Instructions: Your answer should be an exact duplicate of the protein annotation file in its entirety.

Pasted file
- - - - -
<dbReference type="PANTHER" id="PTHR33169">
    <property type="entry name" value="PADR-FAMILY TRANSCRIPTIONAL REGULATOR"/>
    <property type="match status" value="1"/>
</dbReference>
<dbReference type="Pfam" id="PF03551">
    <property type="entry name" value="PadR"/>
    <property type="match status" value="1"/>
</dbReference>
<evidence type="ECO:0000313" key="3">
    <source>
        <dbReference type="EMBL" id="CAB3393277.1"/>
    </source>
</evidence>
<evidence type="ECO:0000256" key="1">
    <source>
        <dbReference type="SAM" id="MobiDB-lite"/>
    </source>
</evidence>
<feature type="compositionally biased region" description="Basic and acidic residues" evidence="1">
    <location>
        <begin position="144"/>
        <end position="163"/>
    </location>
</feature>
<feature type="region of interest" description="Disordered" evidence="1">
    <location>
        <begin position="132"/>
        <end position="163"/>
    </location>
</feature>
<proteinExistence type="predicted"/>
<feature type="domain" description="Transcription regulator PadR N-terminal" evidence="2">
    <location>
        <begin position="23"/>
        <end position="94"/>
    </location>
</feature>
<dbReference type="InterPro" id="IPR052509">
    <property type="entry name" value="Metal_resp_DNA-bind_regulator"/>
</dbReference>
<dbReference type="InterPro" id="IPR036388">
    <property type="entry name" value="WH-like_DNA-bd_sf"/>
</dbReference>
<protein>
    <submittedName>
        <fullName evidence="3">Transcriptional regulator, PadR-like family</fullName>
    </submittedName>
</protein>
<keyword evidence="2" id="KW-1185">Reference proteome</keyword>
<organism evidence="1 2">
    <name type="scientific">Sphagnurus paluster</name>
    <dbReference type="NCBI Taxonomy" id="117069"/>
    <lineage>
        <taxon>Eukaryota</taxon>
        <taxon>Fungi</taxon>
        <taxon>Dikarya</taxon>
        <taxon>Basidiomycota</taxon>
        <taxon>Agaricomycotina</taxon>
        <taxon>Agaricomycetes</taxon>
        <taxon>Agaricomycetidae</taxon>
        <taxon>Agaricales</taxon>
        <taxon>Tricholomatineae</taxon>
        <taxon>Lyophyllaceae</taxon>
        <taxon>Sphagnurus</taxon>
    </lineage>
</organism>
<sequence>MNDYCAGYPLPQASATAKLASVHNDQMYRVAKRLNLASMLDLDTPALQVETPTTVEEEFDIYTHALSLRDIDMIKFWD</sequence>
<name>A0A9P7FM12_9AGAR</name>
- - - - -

<dbReference type="PANTHER" id="PTHR33169">
    <property type="entry name" value="PADR-FAMILY TRANSCRIPTIONAL REGULATOR"/>
    <property type="match status" value="1"/>
</dbReference>
<dbReference type="Pfam" id="PF03551">
    <property type="entry name" value="PadR"/>
    <property type="match status" value="1"/>
</dbReference>
<evidence type="ECO:0000313" key="3">
    <source>
        <dbReference type="EMBL" id="CAB3393277.1"/>
    </source>
</evidence>
<evidence type="ECO:0000256" key="1">
    <source>
        <dbReference type="SAM" id="MobiDB-lite"/>
    </source>
</evidence>
<feature type="compositionally biased region" description="Basic and acidic residues" evidence="1">
    <location>
        <begin position="144"/>
        <end position="163"/>
    </location>
</feature>
<feature type="region of interest" description="Disordered" evidence="1">
    <location>
        <begin position="132"/>
        <end position="163"/>
    </location>
</feature>
<proteinExistence type="predicted"/>
<feature type="domain" description="Transcription regulator PadR N-terminal" evidence="2">
    <location>
        <begin position="23"/>
        <end position="94"/>
    </location>
</feature>
<dbReference type="InterPro" id="IPR052509">
    <property type="entry name" value="Metal_resp_DNA-bind_regulator"/>
</dbReference>
<dbReference type="InterPro" id="IPR036388">
    <property type="entry name" value="WH-like_DNA-bd_sf"/>
</dbReference>
<protein>
    <submittedName>
        <fullName evidence="3">Transcriptional regulator, PadR-like family</fullName>
    </submittedName>
</protein>
<keyword evidence="2" id="KW-1185">Reference proteome</keyword>
<organism evidence="1 2">
    <name type="scientific">Sphagnurus paluster</name>
    <dbReference type="NCBI Taxonomy" id="117069"/>
    <lineage>
        <taxon>Eukaryota</taxon>
        <taxon>Fungi</taxon>
        <taxon>Dikarya</taxon>
        <taxon>Basidiomycota</taxon>
        <taxon>Agaricomycotina</taxon>
        <taxon>Agaricomycetes</taxon>
        <taxon>Agaricomycetidae</taxon>
        <taxon>Agaricales</taxon>
        <taxon>Tricholomatineae</taxon>
        <taxon>Lyophyllaceae</taxon>
        <taxon>Sphagnurus</taxon>
    </lineage>
</organism>
<sequence>MNDYCAGYPLPQASATAKLASVHNDQMYRVAKRLNLASMLDLDTPALQVETPTTVEEEFDIYTHALSLRDIDMIKFWD</sequence>
<name>A0A9P7FM12_9AGAR</name>